I know lots of people with iOS devices who've bought an app or two and then not used it, because they found it useless. They can't refund it though. This is a downside of the App store. It's anti-consumer and it unfairly bumps up developer profits. This is a policy which Apple needs to copy from Google.
  • Reply 31 of 38
    jetzjetz Posts: 1,293member
    Quote:
    Originally Posted by Wovel View Post


    Were you one of the ones decrying the evil of your phone knowing where you'd been?



    Nope. I'm not all that worried about Google knowing how much toilet paper I buy.
  • Reply 32 of 38
    jetzjetz Posts: 1,293member
    Quote:
    Originally Posted by bloggerblog View Post


    No one is screaming, and I wasn't hating on Google. I was only arguing your statement that Google invented free software, which they didn't, and that Google's software is not free to begin with because they use harness your personal data and make money off of it.



    And yes, I am an Apple fan and I do use Google, not for free.



    I never put up the satement that Google "invented" free software. My posts followed yours and I was responding to the idea that Google is utterly not innovative.
  • Reply 33 of 38
    jetzjetz Posts: 1,293member
    Quote:
    Originally Posted by mstone View Post


    There is a lot to be said for learning from others. Companies don't operate in a vacuum.



    +1



    I really don't get the mentality that some fans (of any tech company) that if a compnay improves on an existing idea they are not innovative. Would these people rather wait till only the originator of said idea gets around to expanding on the concept?
  • Reply 34 of 38
    jetzjetz Posts: 1,293member
    Quote:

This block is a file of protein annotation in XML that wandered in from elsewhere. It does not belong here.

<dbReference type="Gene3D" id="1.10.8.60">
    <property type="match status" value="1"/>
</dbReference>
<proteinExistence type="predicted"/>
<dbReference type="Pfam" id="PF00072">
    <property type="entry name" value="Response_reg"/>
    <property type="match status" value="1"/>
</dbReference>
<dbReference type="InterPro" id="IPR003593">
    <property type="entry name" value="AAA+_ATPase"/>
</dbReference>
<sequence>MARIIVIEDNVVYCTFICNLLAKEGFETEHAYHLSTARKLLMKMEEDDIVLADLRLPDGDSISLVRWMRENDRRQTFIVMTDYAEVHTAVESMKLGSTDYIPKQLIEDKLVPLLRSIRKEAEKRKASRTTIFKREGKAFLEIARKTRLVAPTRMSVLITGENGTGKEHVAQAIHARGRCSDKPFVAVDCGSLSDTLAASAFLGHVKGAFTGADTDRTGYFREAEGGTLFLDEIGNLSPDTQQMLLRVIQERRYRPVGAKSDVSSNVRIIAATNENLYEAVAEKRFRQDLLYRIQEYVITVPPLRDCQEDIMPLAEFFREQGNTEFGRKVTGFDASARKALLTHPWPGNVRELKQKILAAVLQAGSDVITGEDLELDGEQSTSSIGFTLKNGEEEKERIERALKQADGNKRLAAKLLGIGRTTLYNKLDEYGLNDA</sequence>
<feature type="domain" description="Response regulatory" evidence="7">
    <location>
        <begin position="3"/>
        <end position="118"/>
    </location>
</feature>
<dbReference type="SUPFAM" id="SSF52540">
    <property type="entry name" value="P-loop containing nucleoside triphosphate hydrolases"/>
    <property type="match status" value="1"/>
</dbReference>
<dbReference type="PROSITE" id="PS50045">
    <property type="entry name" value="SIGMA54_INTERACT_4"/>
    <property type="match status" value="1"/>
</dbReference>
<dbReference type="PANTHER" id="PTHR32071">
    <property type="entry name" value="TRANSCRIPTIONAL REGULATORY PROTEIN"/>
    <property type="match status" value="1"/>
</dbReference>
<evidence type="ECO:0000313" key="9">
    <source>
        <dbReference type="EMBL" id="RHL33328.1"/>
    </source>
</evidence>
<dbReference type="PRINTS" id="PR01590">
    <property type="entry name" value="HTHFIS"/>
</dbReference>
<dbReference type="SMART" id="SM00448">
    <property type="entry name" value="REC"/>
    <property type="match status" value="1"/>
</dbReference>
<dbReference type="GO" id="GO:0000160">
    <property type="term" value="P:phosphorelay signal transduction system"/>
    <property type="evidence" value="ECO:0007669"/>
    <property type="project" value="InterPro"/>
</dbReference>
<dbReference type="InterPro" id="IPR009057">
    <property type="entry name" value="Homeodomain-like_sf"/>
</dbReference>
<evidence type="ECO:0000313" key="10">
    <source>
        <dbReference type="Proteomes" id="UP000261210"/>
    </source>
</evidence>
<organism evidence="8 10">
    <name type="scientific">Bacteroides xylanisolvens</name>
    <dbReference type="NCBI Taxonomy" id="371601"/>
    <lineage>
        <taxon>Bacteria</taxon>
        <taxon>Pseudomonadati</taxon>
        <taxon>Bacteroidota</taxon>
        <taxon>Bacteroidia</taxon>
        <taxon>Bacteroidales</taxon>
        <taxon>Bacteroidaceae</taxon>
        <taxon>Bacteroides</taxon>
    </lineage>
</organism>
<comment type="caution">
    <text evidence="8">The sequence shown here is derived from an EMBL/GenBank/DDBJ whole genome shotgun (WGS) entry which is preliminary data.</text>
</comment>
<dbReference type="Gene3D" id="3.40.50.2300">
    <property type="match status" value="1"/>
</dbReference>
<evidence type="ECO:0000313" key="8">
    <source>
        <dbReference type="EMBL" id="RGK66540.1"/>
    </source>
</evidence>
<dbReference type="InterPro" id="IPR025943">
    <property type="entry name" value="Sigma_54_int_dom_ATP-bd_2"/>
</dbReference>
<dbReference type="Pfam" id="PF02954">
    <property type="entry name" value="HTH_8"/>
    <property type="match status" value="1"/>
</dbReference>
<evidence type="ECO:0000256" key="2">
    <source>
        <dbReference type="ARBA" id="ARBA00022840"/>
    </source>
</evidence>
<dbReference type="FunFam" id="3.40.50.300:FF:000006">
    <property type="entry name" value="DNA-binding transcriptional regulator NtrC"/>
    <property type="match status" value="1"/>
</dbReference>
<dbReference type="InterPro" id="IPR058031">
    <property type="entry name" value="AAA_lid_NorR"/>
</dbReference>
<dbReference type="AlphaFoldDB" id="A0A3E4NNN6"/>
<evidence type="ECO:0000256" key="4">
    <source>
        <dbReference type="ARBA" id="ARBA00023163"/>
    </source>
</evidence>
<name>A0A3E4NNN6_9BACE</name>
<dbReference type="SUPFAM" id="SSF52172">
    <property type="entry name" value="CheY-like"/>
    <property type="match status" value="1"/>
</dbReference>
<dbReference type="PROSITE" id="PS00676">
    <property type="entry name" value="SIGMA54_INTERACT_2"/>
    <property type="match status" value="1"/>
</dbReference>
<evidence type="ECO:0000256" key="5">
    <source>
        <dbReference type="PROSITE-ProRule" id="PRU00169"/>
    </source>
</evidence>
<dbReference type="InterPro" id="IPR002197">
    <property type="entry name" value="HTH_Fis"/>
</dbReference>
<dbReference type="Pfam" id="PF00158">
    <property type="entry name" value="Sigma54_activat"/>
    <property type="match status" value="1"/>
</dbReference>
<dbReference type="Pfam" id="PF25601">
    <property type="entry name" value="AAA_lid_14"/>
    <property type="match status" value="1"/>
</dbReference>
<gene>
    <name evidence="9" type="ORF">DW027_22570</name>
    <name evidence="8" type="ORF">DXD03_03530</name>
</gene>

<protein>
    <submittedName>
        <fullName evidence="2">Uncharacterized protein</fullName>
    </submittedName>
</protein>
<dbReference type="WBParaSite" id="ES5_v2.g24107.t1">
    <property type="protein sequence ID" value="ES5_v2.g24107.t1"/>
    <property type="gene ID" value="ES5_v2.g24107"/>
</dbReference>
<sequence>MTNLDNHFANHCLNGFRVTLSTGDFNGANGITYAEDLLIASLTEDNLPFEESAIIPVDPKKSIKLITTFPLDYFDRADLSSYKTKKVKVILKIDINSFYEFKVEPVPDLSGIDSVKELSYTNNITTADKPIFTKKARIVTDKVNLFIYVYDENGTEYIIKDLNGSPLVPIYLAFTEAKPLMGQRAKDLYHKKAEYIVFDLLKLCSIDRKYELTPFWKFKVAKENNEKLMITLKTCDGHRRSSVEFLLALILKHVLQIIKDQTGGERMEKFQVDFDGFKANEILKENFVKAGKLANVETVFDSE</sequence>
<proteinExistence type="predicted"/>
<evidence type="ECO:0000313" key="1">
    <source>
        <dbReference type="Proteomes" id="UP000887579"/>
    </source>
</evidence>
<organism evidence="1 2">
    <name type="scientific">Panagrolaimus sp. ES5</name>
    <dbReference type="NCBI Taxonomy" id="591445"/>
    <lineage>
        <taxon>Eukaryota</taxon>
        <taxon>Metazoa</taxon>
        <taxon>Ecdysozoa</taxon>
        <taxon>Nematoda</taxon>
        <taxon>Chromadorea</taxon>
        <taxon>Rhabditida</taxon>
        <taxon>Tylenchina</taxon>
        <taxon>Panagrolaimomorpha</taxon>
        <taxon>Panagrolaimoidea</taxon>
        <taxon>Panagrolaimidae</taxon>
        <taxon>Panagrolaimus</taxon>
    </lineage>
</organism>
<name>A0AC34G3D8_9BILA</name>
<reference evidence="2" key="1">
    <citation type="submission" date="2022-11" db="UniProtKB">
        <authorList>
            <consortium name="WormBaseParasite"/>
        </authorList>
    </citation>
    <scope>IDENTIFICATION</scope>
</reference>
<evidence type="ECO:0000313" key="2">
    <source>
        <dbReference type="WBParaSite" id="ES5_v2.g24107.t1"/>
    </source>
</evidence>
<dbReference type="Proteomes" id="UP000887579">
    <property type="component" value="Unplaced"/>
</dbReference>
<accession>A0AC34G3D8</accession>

Originally Posted by spliff monkey View Post


    OK first of all Apple has developed some of the most "revolutionary" software to date in order to enhance their hardware. I never saw Microsoft get praise for a Final Cut studio clone, iPhoto, aperture, Garage Band etc. I'm not sure what about their track record says "Hardware only".



    Quote:
    Originally Posted by charlituna View Post


    They might make their money off hardware sales but they really are NOT a hardware company. They use 99% the same hardware as everyone else.



    It's the software where they make their mark. It is what drives those hardware sales. If their software wasn't so good their sales wouldn't be.





    It all works (and I use them at home). But it all works because it's on their hardware. Even if they are using common components, Apple does do the integration. It's something that Apple is insanely good at. I really wonder how well Apple would do, if they had to say get an operating system on every computer like Microsoft does. Just look at iTunes on Windows.



    In any event, this is not just a software issue. This is a software as a service issue. Apple's cloud services would have to be as good or better than Google's for the same price. Given that Apple's business model is based on making profits from hardware, how exactly are they going to make money here? That's what I was alluding too.



    And if they can't make money selling cloud services, why would they bother with developing and promoting them? Yes, software helps Apple sell hardware. But that model is much more challenging with the cloud. Because the whole purpose of the cloud is to provide access from anywhere, at any time, using any device. That's the antithesis of Apple's model.



    Quote:
    Originally Posted by spliff monkey View Post


    Secondly, No one is good with cloud services at this point. Not even Google, Google docs (in my experience) is a nightmare when you try integrating it into a MSFT office environment...



    Only a problem if you insist on using MS Office all the time. I wouldn't have believed it, if I didn't have university aged relatives. But they are increasingly doing all their essays and stuff through Google Docs. Free. And it allows for real-time collaboration. And they just use cloudprint. They don't touch MS Office unless they have to. And that doesn't happen too often. Profs don't care what you use, as long as an essay lands on their desk on time. Is it perfect? Of course not. Is it for everyone? Definitely not. But it's a start. And it's something that you can bet that Google will build on. And they are most certainly leading the way here (MS is definitely nipping at their heels though). And Apple? Apple doesn't even seem sincerely interested in the cloud at all right now.



    Quote:
    Originally Posted by spliff monkey View Post